11. How many isotopes of iodine are there, and which one is naturally occurring? – Detail the number of recognized isotopes of iodine and identify the naturally occurring isotope.

12. What is the significance of Iodine-131 in the medical field? – Explain the medical applications of Iodine-131, such as monitoring thyroid gland function and detecting tumors.

13. How is iodine utilized in water purification, and what other compounds is it a part of? – Describe iodine’s role in water purification tablets and its presence in compounds like iodoform.

14. What are the properties of iodine that make it unique among halogens? – Highlight the distinctive characteristics of iodine within the halogen family.

15. How does iodine function as a test for starch? – Explain the iodine starch test and the color change associated with it.

 

Summary

In this comprehensive tutorial on iodine, we explored various facets of this halogen, spanning its introduction, historical context, occurrence, properties, biological significance, uses, and isotopes.

Introduction to Iodine: Iodine, a member of the halogen family, occupies the seventh group (VII A) in the periodic table. With 53 electrons and protons, iodine’s neutral form has an atomic mass of 127, indicating the presence of 74 neutrons.

Naming and History: The name “iodine” originates from the Greek word “Iodes,” signifying violet. Discovered by Bernard Courtois in 1811 through the observation of purple fumes from seaweed treated with sulfuric acid, iodine’s existence was later confirmed by Charles Bernard and Nicolas Clement.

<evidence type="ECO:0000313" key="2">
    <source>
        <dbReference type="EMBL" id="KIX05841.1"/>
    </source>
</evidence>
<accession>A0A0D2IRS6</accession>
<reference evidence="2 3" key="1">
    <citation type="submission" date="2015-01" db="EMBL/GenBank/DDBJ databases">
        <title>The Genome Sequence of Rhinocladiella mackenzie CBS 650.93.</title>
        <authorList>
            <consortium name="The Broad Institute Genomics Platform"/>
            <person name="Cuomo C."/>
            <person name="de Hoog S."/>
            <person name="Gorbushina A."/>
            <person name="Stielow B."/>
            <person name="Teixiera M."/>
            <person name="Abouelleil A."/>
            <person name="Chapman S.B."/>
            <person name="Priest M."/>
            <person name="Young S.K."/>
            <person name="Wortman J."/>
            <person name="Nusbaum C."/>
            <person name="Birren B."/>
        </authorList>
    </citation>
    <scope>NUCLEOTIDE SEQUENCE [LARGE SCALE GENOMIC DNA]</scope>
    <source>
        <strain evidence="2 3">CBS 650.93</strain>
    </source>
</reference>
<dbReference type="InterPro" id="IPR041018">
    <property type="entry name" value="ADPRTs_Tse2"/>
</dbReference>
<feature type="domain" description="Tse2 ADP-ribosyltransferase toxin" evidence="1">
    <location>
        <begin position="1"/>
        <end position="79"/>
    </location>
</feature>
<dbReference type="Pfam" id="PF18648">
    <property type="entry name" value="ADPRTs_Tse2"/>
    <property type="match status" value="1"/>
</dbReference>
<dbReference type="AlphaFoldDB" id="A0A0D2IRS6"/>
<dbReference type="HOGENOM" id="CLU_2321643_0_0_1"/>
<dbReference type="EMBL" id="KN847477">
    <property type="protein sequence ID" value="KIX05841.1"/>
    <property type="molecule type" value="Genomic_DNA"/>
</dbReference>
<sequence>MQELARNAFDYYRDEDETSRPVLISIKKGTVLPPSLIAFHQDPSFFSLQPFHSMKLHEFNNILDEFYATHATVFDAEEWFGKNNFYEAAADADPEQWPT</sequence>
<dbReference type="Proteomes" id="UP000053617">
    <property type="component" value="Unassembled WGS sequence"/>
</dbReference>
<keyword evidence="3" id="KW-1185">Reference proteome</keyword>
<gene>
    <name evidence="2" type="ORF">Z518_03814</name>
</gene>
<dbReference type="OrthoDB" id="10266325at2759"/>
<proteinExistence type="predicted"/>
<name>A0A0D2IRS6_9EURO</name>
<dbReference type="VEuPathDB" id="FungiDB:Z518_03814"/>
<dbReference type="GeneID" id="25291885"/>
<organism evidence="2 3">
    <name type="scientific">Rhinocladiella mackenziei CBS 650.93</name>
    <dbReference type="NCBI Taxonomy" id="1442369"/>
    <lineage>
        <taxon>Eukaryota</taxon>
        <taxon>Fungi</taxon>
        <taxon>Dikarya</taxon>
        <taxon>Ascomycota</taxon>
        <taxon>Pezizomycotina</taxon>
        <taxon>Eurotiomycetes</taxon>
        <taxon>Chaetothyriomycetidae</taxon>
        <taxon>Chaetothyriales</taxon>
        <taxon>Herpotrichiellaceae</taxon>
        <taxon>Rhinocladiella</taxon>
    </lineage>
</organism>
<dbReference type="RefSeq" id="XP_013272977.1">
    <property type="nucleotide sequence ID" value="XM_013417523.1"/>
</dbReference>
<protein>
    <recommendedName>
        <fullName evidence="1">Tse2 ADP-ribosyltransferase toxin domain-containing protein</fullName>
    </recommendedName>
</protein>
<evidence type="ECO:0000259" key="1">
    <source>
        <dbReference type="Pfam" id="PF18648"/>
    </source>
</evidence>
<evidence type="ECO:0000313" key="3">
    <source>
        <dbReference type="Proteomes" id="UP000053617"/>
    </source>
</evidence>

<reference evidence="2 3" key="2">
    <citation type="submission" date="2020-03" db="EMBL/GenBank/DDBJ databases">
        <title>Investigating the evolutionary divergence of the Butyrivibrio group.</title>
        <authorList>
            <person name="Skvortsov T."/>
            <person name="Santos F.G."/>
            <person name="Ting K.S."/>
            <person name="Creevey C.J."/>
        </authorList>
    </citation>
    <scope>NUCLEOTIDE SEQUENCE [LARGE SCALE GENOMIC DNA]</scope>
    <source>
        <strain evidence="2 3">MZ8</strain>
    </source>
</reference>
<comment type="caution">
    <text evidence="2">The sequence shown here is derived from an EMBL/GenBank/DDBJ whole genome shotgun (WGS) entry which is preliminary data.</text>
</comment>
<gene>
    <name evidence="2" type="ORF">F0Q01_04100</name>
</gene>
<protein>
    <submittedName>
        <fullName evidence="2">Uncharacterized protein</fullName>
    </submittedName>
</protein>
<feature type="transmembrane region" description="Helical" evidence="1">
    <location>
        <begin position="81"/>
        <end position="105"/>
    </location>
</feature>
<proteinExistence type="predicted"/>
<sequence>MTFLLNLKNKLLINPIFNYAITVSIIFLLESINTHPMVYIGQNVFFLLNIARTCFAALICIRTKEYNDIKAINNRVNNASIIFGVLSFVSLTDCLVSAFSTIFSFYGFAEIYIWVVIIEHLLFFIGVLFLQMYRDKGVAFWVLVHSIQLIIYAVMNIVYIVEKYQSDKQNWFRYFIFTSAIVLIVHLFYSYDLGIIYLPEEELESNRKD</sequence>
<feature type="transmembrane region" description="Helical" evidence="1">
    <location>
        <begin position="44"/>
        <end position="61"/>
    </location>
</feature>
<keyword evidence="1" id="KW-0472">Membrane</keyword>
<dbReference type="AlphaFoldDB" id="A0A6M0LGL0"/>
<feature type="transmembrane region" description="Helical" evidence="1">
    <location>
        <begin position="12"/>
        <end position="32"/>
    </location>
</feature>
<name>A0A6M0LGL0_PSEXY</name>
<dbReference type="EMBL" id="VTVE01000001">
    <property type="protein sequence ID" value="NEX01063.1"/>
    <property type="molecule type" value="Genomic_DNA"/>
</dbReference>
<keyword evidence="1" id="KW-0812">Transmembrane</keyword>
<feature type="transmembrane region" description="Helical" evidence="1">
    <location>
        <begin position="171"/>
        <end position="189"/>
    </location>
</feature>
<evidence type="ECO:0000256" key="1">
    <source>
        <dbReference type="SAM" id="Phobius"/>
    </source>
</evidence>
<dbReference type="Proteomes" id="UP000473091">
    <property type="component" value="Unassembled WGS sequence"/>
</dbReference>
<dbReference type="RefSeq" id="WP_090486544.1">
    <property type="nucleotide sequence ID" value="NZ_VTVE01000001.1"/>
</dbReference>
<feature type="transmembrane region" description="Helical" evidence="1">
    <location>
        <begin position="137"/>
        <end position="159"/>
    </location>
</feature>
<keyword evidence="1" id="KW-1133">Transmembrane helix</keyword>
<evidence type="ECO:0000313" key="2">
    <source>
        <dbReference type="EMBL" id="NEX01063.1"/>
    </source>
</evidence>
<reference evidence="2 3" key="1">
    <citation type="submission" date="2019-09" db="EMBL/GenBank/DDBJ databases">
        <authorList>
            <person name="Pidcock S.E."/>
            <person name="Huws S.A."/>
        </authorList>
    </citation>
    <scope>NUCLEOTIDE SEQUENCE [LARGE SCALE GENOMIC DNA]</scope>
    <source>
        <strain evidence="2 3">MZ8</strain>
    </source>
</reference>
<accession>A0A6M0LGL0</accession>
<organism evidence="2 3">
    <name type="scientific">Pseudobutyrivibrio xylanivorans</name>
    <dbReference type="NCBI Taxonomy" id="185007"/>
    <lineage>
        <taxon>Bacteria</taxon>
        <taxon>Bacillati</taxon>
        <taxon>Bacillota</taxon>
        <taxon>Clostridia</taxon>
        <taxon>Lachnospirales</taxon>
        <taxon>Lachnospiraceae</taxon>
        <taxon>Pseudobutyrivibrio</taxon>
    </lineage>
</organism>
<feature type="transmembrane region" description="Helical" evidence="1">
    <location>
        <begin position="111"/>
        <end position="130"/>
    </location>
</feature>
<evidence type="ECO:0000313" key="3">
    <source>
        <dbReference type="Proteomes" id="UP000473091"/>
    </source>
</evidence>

Further Reading:  Alkanes [Properties, Structure, Reactivity, and Uses of Alkanes]

Occurrence of Iodine: Iodine is distributed in Earth’s crust and oceans, with a higher concentration in oceans. Present as iodine ions in seawater and seaweed, it is also found near underground oil and gas reservoirs, minerals, and soils.

Properties of Iodine: Iodine exhibits characteristics of a bluish-black, non-metallic, and least reactive lustrous solid. As the heaviest and least stable halogen, it is salt-forming and reacts with metals to form salts like sodium iodide and potassium iodide.

Iodine in Biological Systems: While not essential for plant growth, iodine derivatives contribute to biomass production and antioxidant levels in plants. In aquatic plants, iodine aids in metabolism and maintains antioxidant levels. Iodine is crucial for proteins produced by the thyroid, ensuring the proper functioning and growth of the thyroid gland and young animals.

Uses of Iodine: Iodine finds extensive commercial applications, including pharmaceuticals, disinfectants, inks, dyes, animal feed supplements, and photographic chemicals. Iodide in salt prevents thyroid issues, and the radioactive isotope iodine-131 is employed in medical treatments for cancerous thyroid glands.

Isotopes: Thirty isotopes of iodine are recognized, with only one, I-127, occurring naturally. Iodine-131, a radioactive isotope, plays a vital role in medical applications, monitoring thyroid function, treating goiter and thyroid cancer, and locating brain and liver tumors.

This tutorial provides a comprehensive understanding of iodine, encompassing its diverse applications and significance in various fields, from chemistry to medicine.